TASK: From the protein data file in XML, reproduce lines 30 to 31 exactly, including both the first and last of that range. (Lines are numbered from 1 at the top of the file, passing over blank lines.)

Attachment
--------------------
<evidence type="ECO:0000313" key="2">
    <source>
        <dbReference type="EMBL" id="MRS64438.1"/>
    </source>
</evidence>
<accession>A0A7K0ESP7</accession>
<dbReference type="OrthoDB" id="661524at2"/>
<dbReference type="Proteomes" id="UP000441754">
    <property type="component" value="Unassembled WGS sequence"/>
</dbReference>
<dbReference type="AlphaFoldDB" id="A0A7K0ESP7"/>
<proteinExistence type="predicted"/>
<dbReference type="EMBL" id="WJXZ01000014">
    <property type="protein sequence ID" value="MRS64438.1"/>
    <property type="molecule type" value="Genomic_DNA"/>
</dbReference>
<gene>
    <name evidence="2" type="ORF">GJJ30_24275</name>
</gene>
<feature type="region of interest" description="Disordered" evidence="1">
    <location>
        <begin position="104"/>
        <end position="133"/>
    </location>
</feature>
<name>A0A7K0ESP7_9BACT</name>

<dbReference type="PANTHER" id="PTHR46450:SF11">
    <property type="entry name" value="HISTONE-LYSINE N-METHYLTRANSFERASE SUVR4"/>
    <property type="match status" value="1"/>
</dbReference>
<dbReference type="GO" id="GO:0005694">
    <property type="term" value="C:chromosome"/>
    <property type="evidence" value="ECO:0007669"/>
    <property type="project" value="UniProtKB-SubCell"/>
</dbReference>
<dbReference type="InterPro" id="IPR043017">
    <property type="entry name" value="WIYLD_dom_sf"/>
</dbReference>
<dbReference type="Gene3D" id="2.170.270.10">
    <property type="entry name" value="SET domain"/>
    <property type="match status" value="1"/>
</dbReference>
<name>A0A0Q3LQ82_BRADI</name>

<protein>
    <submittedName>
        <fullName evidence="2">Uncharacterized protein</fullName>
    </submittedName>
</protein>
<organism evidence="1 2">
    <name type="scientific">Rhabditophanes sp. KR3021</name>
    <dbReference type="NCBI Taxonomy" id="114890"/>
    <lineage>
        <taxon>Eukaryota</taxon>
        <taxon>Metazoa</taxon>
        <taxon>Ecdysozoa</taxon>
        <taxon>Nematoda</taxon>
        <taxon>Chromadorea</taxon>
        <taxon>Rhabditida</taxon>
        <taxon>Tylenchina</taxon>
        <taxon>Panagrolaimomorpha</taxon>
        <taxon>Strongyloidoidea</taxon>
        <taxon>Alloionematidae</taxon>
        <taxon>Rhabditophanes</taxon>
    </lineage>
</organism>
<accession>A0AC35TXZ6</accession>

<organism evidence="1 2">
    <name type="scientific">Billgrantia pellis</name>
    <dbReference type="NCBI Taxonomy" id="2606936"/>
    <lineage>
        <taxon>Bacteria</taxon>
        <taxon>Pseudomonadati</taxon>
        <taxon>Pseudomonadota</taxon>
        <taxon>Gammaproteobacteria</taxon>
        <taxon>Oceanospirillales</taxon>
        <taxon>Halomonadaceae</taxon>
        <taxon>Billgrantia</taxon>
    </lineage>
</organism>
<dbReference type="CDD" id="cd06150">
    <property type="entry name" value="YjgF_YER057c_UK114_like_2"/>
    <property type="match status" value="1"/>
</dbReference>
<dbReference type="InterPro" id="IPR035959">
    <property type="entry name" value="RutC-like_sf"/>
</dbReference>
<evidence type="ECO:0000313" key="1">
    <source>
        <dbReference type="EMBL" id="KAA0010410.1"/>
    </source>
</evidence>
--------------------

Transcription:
</dbReference>
<dbReference type="GO" id="GO:0005694">